constantly expanding U.S. sanctions against Russian politicians
and public figures.
U.S. National Security advisor Jake Sullivan said on Tuesday
that Russia's action was not surprising because "the Russian
capacity for these kinds of cynical moves is basically
The Russian invasion has killed thousands of Ukrainian
soldiers and civilians, but the exact number is unknown. The
United Nations human rights office said, as of Monday, that
4,731 civilians had been killed in Ukraine since Russias
invasion began on Feb. 24, including more than 300 children,
with another 5,900 civilians injured in the conflict. The agency
said most of the casualties were caused by the use of explosive
weapons with a wide impact area, including shelling from heavy
artillery and multiple launch rocket systems, and missile and
air strikes, and that the actual number of dead and wounded was
likely far higher.
The West has levied sanctions on a swath of Russias economy
to punish Moscow, an effort that so far has done little to deter
the Russian offensive. Like the bans on other Russian firms,
sanctions on weapons companies are meant to hamper their ability
to sell to foreign customers. These penalties limit their access
to imported components and generally make it more costly and
time-consuming to produce weaponry. Levying sanctions on the
people behind those firms goes a step further to make the pain
personal. It allows Western nations to go after any mansions,
yachts and other offshore wealth of those who supply Russias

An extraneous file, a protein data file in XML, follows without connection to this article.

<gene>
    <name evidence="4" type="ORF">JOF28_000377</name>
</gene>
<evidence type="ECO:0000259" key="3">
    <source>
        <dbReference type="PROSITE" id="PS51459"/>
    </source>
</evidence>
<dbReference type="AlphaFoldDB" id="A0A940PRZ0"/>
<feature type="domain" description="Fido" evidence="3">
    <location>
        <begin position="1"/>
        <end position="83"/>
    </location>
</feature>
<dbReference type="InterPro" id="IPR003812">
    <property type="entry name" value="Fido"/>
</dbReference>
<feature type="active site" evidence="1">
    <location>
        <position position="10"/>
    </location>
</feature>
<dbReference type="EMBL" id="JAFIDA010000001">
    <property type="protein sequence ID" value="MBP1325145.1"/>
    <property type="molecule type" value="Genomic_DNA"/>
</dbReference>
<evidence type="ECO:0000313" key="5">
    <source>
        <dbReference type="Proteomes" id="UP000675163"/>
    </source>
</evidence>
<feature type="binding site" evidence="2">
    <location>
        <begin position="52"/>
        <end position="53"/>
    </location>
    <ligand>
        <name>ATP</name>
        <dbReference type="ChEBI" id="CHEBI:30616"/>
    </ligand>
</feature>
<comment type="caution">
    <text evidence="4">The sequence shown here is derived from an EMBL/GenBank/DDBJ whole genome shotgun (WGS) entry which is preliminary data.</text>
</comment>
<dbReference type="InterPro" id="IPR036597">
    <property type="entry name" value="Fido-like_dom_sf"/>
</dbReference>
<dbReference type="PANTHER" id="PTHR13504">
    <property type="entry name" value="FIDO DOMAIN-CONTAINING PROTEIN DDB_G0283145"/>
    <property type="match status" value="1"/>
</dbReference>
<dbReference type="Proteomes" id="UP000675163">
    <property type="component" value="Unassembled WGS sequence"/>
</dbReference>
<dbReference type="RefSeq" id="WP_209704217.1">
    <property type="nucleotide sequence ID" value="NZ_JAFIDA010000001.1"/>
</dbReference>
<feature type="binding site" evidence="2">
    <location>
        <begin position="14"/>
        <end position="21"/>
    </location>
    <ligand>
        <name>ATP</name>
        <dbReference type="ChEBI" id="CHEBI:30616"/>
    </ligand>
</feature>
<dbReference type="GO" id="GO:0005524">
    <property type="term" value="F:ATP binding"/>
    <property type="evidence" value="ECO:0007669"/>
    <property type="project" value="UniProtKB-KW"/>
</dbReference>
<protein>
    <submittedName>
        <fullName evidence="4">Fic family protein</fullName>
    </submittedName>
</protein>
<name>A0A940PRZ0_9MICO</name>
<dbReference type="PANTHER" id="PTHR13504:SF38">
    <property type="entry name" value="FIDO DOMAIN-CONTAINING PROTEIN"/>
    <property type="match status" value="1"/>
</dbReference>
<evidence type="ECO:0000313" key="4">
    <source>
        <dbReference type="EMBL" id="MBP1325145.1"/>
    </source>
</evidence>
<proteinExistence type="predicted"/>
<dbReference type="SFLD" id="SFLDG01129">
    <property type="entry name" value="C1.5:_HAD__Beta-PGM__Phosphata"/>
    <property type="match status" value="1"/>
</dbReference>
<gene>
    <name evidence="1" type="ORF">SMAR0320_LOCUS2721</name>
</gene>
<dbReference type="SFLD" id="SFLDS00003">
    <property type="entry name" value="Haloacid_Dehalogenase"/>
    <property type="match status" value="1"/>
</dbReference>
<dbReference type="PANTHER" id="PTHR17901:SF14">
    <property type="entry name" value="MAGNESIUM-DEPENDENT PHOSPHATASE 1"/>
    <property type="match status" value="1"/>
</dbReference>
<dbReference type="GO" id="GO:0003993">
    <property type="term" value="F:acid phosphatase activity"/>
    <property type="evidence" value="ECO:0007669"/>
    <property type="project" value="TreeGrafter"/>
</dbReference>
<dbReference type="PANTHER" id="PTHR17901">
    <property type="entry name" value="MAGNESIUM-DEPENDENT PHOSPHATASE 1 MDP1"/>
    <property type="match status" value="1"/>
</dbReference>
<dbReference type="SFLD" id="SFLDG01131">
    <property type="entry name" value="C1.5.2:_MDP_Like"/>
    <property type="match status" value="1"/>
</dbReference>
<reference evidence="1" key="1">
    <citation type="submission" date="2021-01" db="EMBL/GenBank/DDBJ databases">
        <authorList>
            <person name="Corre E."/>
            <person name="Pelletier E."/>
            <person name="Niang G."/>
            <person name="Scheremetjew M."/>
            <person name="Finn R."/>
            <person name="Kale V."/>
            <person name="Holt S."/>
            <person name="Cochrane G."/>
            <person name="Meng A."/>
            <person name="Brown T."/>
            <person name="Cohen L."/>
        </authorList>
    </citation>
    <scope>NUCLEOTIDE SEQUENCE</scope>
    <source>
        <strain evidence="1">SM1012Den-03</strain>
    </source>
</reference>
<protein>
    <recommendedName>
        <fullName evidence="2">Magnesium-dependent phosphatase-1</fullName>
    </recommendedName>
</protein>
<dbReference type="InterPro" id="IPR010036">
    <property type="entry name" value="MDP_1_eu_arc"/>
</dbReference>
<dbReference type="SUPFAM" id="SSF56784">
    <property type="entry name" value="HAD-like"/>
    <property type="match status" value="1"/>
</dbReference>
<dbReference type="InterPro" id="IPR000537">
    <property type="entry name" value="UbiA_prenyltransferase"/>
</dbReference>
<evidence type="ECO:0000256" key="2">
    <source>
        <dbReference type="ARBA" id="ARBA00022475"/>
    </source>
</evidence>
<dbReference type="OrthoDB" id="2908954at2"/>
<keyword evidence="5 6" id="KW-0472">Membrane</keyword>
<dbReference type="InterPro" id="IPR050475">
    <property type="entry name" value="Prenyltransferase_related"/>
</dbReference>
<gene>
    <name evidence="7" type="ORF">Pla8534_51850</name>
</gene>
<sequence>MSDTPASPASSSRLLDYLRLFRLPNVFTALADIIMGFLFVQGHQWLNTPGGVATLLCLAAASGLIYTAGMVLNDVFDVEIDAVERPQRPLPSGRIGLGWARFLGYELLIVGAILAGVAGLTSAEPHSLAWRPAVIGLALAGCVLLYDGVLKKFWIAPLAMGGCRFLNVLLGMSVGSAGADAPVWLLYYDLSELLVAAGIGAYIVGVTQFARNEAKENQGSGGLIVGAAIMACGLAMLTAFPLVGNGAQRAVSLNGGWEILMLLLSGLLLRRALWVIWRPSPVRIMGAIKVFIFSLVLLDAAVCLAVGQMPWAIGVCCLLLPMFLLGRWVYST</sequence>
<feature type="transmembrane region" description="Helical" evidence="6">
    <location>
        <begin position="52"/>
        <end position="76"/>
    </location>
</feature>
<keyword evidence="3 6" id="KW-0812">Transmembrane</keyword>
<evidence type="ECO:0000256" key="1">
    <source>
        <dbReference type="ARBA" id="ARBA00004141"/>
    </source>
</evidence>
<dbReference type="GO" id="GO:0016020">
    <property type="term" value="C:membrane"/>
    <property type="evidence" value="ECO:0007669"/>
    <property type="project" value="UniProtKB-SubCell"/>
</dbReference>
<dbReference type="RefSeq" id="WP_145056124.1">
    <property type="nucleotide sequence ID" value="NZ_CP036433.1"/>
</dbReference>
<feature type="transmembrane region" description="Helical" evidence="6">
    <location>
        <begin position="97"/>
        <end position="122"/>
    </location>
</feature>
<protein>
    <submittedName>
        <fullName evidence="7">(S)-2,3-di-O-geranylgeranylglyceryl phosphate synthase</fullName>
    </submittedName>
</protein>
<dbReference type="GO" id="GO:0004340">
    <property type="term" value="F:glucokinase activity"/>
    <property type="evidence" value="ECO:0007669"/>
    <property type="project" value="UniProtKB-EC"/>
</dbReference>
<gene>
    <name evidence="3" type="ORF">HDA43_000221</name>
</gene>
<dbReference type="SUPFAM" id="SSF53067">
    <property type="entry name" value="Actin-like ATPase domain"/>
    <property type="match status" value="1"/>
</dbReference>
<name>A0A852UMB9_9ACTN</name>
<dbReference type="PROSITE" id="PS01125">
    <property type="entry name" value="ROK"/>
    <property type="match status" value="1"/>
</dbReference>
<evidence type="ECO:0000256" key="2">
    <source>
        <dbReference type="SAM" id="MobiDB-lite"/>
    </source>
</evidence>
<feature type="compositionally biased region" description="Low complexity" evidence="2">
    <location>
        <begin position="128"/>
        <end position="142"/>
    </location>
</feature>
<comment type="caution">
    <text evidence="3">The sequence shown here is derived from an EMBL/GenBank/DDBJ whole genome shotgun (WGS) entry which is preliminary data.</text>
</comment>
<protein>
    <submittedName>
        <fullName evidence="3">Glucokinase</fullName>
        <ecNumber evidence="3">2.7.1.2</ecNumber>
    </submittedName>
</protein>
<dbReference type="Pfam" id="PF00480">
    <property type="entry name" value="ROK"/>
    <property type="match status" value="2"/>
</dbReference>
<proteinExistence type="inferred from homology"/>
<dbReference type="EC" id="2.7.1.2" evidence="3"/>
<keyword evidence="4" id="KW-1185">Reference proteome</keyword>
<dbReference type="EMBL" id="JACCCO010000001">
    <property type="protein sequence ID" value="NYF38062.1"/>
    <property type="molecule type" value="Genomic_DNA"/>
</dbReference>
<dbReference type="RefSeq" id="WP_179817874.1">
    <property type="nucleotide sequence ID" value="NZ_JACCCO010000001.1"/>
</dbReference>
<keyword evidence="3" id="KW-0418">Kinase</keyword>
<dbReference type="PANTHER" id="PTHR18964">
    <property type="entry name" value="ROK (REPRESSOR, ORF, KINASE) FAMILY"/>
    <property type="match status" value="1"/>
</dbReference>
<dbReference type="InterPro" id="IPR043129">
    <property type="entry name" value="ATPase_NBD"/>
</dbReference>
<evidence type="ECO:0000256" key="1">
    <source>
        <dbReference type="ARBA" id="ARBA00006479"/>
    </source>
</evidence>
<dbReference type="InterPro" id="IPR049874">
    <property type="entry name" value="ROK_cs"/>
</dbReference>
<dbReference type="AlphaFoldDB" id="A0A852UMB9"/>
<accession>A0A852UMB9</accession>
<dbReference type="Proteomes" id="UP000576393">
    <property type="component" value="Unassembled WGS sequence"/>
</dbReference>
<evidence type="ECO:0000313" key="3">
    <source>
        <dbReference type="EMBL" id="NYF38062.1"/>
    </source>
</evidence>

military, and it limits where they can travel abroad.
Youre demonstrating that being a regime collaborator comes
with a cost, said Max Bergmann, a former State Department
official during the Obama administration who worked on U.S. arms
transfers and safeguarding U.S. military technology. They feel
it very personally. Youre creating a disgruntled class of
people that are tied to the Kremlin, said Bergmann, now
director of the Europe program at the Center for Strategic and
International Studies, a Washington-based national security
AMMUNITION MAKERS UNSCATHED
Other companies in Russias defense industry identified by
Reuters that have not been sanctioned by the United States, EU
or UK include the V.A. Degtyarev Plant, a facility 165
miles northeast of Moscow that makes machine guns, anti-tank and
anti-aircraft weapons that are sold to the Russian military. Its
weapons include the Kalashnikov PKM and PKTM machine guns, as
well as Kord rifles and machine guns, some of which are mounted
on armored vehicles.
The Degtyarev Plant did not respond to a request for
Also not sanctioned is the Klimovsk Specialized Ammunition
Plant, south of Moscow, where world-famous cartridges for
pistols and Kalashnikov assault rifles are produced, according
to an archived version of its website. Neither is the
Novosibirsk Cartridge Plant, an ammunition manufacturer that
calls itself one of the leading engineering enterprises of the
military-industrial complex of Russia.
Neither ammunition plant responded to requests for comment.
Last month, Reuters sought comments from sanctions officials
in the UK, EU and United States regarding the news agencys
findings that they had failed to punish a raft of Russian
defense firms and tycoons fueling Putins war effort. As part of
that process, Reuters provided those Western authorities with a
detailed list of more than 20 companies and more than
three-dozen people that had escaped sanctions.
The UKs Foreign, Commonwealth and Development Office, which
levies sanctions for Britain, said it could not comment on
future sanctions. It added that London and its allies had levied
the largest and most severe economic sanctions that Russia has
ever faced, to help cripple Putins war machine. The European
Commission and the U.S. Treasury Department, which handle
sanctions for Brussels and Washington respectively, declined to
comment on the specifics of Reuters findings. Elizabeth
Rosenberg, assistant secretary for terrorist financing and
financial crimes at the Treasury Department, said in a statement
that sanctions have made it harder for Russia to obtain what it
needs to procure and produce weapons.
On Tuesday, in conjunction with a meeting of leaders of the